The implementation of EMAS in Germany is covered by the Environmental Audit Act and supplementary provisions. The German federal states also have a number of environmental management approaches that may not reach the high level of EMAS but are tailored to the needs of certain industries and so help to identify potential for initial savings. They also provide an opportunity to introduce a comprehensive environmental management system step by step.
ProgrammesThe following web site, which is regularly updated, provides information on the Environmental Innovation Programme (a demonstration programme to promote investment in reducing environmental impact).
Support is given to measures to use renewable energy sources in heat and power generation. In the field of heat generation, small plants are supported with investment grants, while large plants may receive redemption loans worth up to 30% of their eligible net investment costs. Eligible investments include plants to generate heat from solar energy, solid biomass and geothermal energy, and the construction of biogas processing plants, local heating networks and large-scale heat storage facilities. The following web site contains details of support options and the relevant legal provisions:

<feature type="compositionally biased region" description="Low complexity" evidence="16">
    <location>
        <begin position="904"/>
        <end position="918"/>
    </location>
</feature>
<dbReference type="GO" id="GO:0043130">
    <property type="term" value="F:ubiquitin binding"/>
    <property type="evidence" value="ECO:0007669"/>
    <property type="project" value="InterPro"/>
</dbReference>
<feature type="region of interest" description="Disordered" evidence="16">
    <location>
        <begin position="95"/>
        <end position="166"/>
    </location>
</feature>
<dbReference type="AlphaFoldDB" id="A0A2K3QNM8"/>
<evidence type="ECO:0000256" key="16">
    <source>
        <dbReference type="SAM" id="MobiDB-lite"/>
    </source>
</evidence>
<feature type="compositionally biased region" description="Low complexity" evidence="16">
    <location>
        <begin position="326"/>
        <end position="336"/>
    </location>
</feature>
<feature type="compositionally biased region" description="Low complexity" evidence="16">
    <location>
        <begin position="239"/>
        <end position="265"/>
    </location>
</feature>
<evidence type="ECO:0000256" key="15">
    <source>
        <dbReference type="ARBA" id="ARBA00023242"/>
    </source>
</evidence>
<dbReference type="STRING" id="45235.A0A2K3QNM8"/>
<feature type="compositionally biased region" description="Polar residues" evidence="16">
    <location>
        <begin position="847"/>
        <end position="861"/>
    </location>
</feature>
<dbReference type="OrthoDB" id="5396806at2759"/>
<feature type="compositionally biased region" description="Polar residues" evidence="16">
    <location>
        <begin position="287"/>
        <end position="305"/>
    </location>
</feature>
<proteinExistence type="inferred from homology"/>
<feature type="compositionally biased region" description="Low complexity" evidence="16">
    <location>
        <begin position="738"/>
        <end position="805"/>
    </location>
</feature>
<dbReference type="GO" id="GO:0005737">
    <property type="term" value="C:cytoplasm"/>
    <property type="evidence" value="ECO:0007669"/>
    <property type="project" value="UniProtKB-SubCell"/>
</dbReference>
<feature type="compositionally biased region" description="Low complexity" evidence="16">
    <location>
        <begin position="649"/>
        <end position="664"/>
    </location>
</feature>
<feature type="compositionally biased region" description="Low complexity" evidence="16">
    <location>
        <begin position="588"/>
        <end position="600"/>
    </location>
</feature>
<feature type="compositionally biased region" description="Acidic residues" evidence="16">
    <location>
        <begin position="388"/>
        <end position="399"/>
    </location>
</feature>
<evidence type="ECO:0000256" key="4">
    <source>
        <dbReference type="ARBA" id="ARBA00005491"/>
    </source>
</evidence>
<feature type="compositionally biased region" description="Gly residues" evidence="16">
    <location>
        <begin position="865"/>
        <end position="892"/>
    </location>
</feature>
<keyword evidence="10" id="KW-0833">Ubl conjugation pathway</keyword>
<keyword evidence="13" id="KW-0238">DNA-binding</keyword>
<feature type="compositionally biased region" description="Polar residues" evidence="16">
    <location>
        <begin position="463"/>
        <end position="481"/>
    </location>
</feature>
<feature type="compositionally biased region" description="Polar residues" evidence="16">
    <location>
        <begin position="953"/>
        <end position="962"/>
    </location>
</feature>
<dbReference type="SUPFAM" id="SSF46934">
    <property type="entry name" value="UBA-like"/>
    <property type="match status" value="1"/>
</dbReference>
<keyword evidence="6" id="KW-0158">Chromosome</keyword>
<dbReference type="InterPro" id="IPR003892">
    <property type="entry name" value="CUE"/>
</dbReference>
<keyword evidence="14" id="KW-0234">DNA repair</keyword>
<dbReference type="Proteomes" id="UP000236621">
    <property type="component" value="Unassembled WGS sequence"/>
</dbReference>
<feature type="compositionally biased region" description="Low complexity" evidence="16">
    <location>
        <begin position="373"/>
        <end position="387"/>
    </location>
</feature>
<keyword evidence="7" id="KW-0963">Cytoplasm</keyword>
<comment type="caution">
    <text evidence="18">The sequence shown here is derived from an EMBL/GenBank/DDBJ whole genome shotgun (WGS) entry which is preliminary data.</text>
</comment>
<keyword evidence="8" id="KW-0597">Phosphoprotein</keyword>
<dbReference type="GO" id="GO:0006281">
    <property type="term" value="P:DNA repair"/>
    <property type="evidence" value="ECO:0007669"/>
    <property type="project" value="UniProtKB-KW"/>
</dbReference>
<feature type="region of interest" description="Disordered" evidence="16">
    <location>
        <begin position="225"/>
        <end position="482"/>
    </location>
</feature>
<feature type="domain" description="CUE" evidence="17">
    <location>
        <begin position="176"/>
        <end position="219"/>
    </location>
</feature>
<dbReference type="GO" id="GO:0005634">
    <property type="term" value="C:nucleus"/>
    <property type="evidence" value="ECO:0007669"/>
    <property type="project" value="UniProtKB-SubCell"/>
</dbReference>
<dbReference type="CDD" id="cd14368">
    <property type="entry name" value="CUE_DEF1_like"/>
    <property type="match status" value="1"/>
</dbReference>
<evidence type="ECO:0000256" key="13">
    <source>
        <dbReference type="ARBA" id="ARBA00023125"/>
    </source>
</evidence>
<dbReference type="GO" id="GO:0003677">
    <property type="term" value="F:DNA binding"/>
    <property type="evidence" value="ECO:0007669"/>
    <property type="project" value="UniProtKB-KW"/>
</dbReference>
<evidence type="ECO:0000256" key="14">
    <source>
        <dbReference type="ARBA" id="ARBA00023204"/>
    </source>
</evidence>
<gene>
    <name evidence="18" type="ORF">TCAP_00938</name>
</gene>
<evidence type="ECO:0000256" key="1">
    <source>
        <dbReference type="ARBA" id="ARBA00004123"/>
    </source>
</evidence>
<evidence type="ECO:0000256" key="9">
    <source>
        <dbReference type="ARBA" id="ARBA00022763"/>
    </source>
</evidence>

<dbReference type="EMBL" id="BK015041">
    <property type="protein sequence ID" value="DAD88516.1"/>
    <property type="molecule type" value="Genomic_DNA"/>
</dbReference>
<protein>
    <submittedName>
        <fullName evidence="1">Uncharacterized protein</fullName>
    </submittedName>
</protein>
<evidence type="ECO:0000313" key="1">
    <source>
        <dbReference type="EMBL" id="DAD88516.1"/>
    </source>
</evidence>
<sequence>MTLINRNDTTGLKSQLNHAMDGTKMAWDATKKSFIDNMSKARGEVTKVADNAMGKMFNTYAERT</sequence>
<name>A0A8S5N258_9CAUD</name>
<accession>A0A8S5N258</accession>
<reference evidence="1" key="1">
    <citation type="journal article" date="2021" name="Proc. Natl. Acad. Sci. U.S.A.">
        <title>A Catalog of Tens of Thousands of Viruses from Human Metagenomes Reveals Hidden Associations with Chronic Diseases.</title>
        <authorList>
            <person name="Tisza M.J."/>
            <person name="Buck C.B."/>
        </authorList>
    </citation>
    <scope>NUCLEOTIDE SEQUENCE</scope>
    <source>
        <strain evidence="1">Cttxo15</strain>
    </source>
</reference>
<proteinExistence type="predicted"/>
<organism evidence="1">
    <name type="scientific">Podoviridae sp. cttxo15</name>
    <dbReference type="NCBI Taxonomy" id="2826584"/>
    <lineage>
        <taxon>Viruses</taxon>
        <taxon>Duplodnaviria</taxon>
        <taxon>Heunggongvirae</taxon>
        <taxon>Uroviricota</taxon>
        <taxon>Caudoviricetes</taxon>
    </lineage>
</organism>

The aim of the Renewable Energy Export Initiative is to support businesses by providing information on the export of renewable energy technologies.
The aim of the Recycling and Efficiency Technology (ReTech) Initiative is to stimulate and establish a transfer and export campaign, bringing the groups involved in the recycling and disposal field (politicians, economic associations, companies and financial institutions) together under a common strategy.
The German Water Partnership is a joint initiative of the German water sector, combining the water industry, water research institutions and water-related associations. The organisation founded in May 2008 now has approx. 280 members and is supported by five federal ministries (BMU, BMBF, BMWi, BMZ and AA). The German Water Partnership is both an operational headquarters for companies and research institutes of the German water sector and a contact point for international enquiries. It also presents the wide range of products, services and innovations offered by the German water industry.
Source: European Commission